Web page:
I'm a student of the human psychology of how we see, what we see, and what we make in the material world. I feel moved by the mechanical arrangement of our lives and the influences which direct our quality of life.
My works place myself at the center, viewing the mechanical devices I see every day as if they are dimensional studies of our culture.
I am constantly intrigued by the vast number of mechanical devices that human beings build, and see daily, but never perceive as art. To my perception, power lines and power grids are the most imposing sculptures. I experience them as metaphorical works that reference the energy of human relationships. The electrical energy moves about through wires, intersecting, merging, jumping over and bypassing, just as the life force moves about through human beings, intersecting, merging and bypassing to create the amazing panoply of human drama.
My working materials are basic and straight forward. I use ink to draw lines, wire to form space. In my collection of drawings titled Lines On A Moving Vehicle, I regard myself as a human seismograph, using my body as the machine which draws lines that record time-based vibrations of a body moving in space.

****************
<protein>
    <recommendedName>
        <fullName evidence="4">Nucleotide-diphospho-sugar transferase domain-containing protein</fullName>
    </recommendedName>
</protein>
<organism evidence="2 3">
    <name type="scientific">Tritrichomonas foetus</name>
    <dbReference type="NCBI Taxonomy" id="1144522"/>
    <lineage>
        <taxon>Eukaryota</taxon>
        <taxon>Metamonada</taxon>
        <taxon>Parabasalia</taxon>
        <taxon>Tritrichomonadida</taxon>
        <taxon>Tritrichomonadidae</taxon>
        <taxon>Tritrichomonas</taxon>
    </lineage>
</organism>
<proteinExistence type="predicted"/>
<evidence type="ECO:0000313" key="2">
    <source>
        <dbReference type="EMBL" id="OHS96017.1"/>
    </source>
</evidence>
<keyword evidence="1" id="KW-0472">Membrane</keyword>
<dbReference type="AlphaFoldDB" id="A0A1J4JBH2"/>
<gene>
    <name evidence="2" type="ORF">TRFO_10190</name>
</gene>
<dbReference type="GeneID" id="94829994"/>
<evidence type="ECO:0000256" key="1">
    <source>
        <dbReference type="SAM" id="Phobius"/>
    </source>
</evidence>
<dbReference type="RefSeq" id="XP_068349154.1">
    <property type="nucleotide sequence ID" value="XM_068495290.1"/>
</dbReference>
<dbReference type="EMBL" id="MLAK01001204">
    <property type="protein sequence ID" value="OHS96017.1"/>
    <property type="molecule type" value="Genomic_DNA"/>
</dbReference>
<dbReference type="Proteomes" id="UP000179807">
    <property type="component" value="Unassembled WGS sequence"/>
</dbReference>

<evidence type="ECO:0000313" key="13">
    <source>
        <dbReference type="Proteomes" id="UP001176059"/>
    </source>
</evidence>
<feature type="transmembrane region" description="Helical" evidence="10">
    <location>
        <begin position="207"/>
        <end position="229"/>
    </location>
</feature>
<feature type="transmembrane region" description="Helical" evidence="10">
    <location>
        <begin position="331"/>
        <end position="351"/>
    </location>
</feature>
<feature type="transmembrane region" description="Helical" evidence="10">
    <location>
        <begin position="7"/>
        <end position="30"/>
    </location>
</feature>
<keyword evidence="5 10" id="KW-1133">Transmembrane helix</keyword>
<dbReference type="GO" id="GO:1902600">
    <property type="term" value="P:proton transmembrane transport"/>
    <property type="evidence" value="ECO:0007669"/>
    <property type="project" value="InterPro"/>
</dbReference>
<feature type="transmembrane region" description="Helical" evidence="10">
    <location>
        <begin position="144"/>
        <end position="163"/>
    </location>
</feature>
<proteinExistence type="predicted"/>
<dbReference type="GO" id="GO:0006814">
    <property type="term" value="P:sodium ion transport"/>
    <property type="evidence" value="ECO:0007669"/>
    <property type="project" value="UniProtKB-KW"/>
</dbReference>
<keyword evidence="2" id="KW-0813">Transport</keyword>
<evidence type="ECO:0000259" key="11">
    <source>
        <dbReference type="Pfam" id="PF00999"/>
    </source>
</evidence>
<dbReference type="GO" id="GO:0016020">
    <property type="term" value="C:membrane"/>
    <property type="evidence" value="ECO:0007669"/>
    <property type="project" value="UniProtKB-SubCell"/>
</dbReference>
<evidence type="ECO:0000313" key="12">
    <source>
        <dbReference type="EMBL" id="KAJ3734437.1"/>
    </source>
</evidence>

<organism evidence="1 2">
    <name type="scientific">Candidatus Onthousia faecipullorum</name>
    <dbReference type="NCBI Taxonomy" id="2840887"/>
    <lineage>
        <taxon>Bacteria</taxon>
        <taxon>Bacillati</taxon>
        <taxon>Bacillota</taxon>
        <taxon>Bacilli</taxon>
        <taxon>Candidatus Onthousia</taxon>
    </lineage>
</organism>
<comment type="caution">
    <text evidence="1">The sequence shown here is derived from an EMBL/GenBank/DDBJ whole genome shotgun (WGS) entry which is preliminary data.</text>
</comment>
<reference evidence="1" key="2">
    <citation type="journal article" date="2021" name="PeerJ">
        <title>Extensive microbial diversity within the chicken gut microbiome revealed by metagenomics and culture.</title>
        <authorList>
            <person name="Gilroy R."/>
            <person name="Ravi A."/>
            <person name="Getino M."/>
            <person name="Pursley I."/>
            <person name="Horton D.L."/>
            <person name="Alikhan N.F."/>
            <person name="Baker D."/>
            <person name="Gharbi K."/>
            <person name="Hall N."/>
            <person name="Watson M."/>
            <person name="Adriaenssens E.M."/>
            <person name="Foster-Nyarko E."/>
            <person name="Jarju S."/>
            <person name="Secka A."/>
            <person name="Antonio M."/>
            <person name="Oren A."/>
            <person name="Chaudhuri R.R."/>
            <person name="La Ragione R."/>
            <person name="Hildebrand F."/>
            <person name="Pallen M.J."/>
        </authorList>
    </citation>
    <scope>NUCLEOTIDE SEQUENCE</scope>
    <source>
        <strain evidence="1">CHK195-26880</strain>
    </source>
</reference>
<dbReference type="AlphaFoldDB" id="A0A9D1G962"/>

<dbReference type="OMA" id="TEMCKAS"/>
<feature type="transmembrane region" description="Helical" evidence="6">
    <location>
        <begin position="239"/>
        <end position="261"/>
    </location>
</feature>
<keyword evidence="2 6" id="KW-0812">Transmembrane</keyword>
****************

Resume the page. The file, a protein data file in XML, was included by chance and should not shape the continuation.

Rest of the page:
Below are a few of the works from my exhibit Lines On A Moving Vehicle, held 2014 at the St. Petersburg College Artway Gallery. More works from this exhibit can be seen on my "Exhibits" page on this site.
My academic studies have always focused on mechanics of some sorts. In school I was attracted to mechanical drawing classes. In college I studied chemistry and drew molecules and understood translating molecular compositions into visually drawn notes. My later academic studies in the fine arts took advantage of my ability to understand multi-dimensional ideas about the mechanics of energy.
Learning about Richard Serra's giant steel slabs as sculpture was a transformational point for me. Edward Kienholz' installations of wire antenna and electronic radios to portray the challenge of listening from East Germany to the free world through the censored war days had a powerful impact on me. A third artist that impacted on me was Judy Pfaff, with her wildly configured mixed media sculptures.
One of my earliest memories is the view from the back seat of the family car as we traveled on a vacation. Dad had built a flat platform across the back seat for us kids. I remember lying down, looking up out the wide, back window and focusing on the continuous electric power lines moving through the window frame, up/down, up/down, up/down and wires drooping and crisscrossing from pole to pole. Little did I know this was a conceptual, dimensional thinking process that would fascinate me my whole life.